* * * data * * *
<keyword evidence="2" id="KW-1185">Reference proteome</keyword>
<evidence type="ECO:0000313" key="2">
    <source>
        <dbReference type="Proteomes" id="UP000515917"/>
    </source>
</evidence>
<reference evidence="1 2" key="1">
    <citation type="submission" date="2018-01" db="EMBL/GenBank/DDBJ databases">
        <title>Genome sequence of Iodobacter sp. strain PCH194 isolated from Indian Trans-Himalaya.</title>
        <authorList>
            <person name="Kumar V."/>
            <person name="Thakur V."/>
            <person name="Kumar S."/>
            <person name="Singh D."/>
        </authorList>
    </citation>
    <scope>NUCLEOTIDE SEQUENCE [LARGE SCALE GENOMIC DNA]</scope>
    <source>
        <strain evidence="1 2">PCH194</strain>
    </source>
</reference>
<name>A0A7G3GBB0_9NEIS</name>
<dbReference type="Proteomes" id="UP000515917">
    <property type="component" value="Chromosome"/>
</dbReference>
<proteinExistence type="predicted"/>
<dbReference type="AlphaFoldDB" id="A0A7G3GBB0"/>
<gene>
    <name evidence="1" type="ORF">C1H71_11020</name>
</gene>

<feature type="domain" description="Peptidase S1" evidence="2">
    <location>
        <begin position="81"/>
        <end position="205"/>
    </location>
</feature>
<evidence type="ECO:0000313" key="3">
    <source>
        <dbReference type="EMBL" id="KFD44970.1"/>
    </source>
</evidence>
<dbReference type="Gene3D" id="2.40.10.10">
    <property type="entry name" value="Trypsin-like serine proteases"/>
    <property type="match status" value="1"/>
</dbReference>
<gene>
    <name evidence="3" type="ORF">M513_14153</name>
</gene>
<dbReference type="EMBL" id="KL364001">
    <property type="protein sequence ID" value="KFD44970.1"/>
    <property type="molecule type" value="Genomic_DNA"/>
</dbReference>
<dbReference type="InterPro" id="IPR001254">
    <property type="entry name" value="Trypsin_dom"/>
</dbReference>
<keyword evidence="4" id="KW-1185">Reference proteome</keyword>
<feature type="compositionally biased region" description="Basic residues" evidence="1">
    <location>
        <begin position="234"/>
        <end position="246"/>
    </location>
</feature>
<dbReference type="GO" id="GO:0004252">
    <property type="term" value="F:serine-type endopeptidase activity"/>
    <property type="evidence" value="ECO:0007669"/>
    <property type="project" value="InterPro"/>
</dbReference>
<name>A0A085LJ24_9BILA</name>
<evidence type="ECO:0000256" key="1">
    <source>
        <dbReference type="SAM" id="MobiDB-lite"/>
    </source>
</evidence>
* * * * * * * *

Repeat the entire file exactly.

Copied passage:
<keyword evidence="2" id="KW-1185">Reference proteome</keyword>
<evidence type="ECO:0000313" key="2">
    <source>
        <dbReference type="Proteomes" id="UP000515917"/>
    </source>
</evidence>
<reference evidence="1 2" key="1">
    <citation type="submission" date="2018-01" db="EMBL/GenBank/DDBJ databases">
        <title>Genome sequence of Iodobacter sp. strain PCH194 isolated from Indian Trans-Himalaya.</title>
        <authorList>
            <person name="Kumar V."/>
            <person name="Thakur V."/>
            <person name="Kumar S."/>
            <person name="Singh D."/>
        </authorList>
    </citation>
    <scope>NUCLEOTIDE SEQUENCE [LARGE SCALE GENOMIC DNA]</scope>
    <source>
        <strain evidence="1 2">PCH194</strain>
    </source>
</reference>
<name>A0A7G3GBB0_9NEIS</name>
<dbReference type="Proteomes" id="UP000515917">
    <property type="component" value="Chromosome"/>
</dbReference>
<proteinExistence type="predicted"/>
<dbReference type="AlphaFoldDB" id="A0A7G3GBB0"/>
<gene>
    <name evidence="1" type="ORF">C1H71_11020</name>
</gene>

<feature type="domain" description="Peptidase S1" evidence="2">
    <location>
        <begin position="81"/>
        <end position="205"/>
    </location>
</feature>
<evidence type="ECO:0000313" key="3">
    <source>
        <dbReference type="EMBL" id="KFD44970.1"/>
    </source>
</evidence>
<dbReference type="Gene3D" id="2.40.10.10">
    <property type="entry name" value="Trypsin-like serine proteases"/>
    <property type="match status" value="1"/>
</dbReference>
<gene>
    <name evidence="3" type="ORF">M513_14153</name>
</gene>
<dbReference type="EMBL" id="KL364001">
    <property type="protein sequence ID" value="KFD44970.1"/>
    <property type="molecule type" value="Genomic_DNA"/>
</dbReference>
<dbReference type="InterPro" id="IPR001254">
    <property type="entry name" value="Trypsin_dom"/>
</dbReference>
<keyword evidence="4" id="KW-1185">Reference proteome</keyword>
<feature type="compositionally biased region" description="Basic residues" evidence="1">
    <location>
        <begin position="234"/>
        <end position="246"/>
    </location>
</feature>
<dbReference type="GO" id="GO:0004252">
    <property type="term" value="F:serine-type endopeptidase activity"/>
    <property type="evidence" value="ECO:0007669"/>
    <property type="project" value="InterPro"/>
</dbReference>
<name>A0A085LJ24_9BILA</name>
<evidence type="ECO:0000256" key="1">
    <source>
        <dbReference type="SAM" id="MobiDB-lite"/>
    </source>
</evidence>